Sorry I am not sure I am expressing myself well. The sort of inverse problem is an inverse sensitivity problem. I think I have worked out the issue now, but I repeat it because it still leaves open some practical questions…

So suppose that I have some deterministic function: Q = f(lambda_1,lambda_2). From experimental data I have a probability distribution over the possible output values: Q ~ G(Q). What I would like to do is determine the corresponding distribution over input values (lambda_1,lambda_2) that would produce that output.

Note this is not a Bayesian problem as there is no likelihood here: p(Q | lambda_1,lambda_2) = 0, unless Q = f(lambda_1,lambda_2).

However I nonetheless want to compute a conditional probability distribution over the inputs, given the output distribution G(.), so I would like to compute p(lambda_1,lambda_2|G(.)). The issue is that there are many values of the inputs that correspond to a given output. In other words there are contours in Q space.

I (naively) thought that using MCMC to sample: (lambda_1i,lambda_2i) ~ G( f (lambda_1,lambda_2)) would produce the desired input distribution on (lambda_1i, lambda_2i). By ‘desired’ here I mean one such that if I were to feed the samples (lambda_1i,lambda_2i) into f(.) to obtain Q_i, then I would obtain G(Q_i) – the observed output distribution.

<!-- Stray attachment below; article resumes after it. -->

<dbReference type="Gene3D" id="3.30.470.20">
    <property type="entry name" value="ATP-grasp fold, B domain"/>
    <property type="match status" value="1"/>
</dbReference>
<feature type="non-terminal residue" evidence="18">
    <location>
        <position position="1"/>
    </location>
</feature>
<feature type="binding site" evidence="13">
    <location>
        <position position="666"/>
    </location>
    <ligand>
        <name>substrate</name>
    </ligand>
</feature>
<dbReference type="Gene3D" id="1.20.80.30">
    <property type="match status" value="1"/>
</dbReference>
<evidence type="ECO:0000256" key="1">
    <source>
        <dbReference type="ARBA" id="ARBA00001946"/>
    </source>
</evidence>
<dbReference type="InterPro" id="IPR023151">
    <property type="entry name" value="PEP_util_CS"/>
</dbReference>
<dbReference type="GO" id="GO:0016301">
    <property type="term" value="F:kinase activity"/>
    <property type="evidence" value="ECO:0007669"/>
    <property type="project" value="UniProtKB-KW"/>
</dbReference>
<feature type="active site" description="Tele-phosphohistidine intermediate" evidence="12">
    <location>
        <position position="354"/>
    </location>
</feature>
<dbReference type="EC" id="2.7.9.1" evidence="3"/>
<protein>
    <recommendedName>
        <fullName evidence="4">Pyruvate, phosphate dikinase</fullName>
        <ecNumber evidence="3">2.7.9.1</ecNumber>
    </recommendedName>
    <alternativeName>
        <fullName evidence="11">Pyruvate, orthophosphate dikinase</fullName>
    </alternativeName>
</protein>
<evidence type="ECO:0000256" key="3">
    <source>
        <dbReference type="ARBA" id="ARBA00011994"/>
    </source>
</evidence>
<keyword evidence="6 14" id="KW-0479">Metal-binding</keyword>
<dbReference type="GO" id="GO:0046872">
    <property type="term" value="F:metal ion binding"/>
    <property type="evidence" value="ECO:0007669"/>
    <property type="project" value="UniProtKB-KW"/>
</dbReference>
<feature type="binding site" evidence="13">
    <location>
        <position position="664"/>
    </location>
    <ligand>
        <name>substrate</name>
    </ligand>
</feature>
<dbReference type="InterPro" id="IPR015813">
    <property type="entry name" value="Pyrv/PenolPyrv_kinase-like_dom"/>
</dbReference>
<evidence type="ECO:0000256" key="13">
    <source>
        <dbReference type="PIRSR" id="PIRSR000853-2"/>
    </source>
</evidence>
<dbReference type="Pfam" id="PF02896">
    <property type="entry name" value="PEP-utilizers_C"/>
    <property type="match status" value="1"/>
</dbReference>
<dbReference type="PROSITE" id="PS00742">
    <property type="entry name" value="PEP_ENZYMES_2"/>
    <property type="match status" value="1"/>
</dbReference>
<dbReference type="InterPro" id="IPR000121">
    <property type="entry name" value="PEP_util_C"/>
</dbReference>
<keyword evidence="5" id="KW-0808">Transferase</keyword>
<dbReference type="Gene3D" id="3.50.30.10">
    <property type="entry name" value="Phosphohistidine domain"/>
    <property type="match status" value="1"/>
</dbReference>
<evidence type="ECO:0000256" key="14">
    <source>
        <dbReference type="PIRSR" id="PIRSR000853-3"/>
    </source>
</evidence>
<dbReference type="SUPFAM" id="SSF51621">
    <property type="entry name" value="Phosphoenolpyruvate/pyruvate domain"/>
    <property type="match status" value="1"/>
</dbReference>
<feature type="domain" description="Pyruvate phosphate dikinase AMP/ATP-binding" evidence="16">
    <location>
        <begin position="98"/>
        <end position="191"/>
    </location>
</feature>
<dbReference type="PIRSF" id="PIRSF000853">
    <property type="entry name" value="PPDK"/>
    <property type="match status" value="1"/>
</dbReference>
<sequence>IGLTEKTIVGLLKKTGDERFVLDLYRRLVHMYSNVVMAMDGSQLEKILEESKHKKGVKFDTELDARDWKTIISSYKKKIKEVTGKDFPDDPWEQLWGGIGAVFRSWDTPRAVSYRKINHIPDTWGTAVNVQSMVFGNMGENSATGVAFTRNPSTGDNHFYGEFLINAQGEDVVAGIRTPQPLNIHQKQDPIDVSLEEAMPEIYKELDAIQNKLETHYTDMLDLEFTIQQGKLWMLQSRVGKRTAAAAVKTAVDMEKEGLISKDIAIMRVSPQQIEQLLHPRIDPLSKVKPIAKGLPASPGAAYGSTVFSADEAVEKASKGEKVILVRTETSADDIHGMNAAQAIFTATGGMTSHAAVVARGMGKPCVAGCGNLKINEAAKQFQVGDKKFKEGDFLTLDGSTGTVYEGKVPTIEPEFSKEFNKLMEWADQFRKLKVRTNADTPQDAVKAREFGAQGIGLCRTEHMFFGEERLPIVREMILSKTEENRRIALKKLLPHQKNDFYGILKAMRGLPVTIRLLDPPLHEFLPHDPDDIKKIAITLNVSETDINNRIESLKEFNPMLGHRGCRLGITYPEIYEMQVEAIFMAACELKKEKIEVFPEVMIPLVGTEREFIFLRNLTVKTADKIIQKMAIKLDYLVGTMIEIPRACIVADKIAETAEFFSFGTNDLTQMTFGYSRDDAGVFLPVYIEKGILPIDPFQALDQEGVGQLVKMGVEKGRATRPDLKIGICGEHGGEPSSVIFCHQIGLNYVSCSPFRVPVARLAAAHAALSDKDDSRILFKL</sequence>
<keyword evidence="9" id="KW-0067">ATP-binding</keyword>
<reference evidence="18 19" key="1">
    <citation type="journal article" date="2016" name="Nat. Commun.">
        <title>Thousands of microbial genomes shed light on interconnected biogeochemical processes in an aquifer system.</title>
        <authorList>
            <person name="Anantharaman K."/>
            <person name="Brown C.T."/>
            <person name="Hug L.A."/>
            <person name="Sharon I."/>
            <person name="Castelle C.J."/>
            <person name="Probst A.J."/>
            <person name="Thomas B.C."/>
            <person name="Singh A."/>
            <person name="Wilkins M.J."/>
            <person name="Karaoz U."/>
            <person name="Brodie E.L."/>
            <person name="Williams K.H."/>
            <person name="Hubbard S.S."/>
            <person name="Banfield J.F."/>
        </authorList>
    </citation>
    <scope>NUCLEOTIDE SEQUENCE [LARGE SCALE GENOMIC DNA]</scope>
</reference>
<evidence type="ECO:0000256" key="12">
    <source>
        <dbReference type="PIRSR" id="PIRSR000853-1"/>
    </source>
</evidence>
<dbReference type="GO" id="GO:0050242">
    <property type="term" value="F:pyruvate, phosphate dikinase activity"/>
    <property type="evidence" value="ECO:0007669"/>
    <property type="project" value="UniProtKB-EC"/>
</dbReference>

However this is not the case. I have worked out that I essentially need to correct the sampling for the length of contours corresponding to a particular Q value. So (using Random Walk Metropolis) the accept/reject ratio actually becomes,

r = [f(lambda_1’,lambda_2’) / f(lambda_1’,lambda_2’)] * [L( f (lambda_1,lambda_2)) / L( f (lambda_1’,lambda_2’))],

where L(Q) is the length of contours in (lambda_1,lambda_2) space, such that f(lambda_1,lambda_2) = Q for all values of the inputs.

If you’re still with me (sorry for the longwindedness), this leaves some important practical research questions. In particular, how might we determine the function L(Q) in N-dimensional space to allow us to do MCMC? Obviously this would need to be an approximate method (probably a Monte Carlo one to avoid the curse of dimensionality).

Does anyone have experience with such a problem? Or alternatively have an idea of how to sidestep it?

Best,

Ben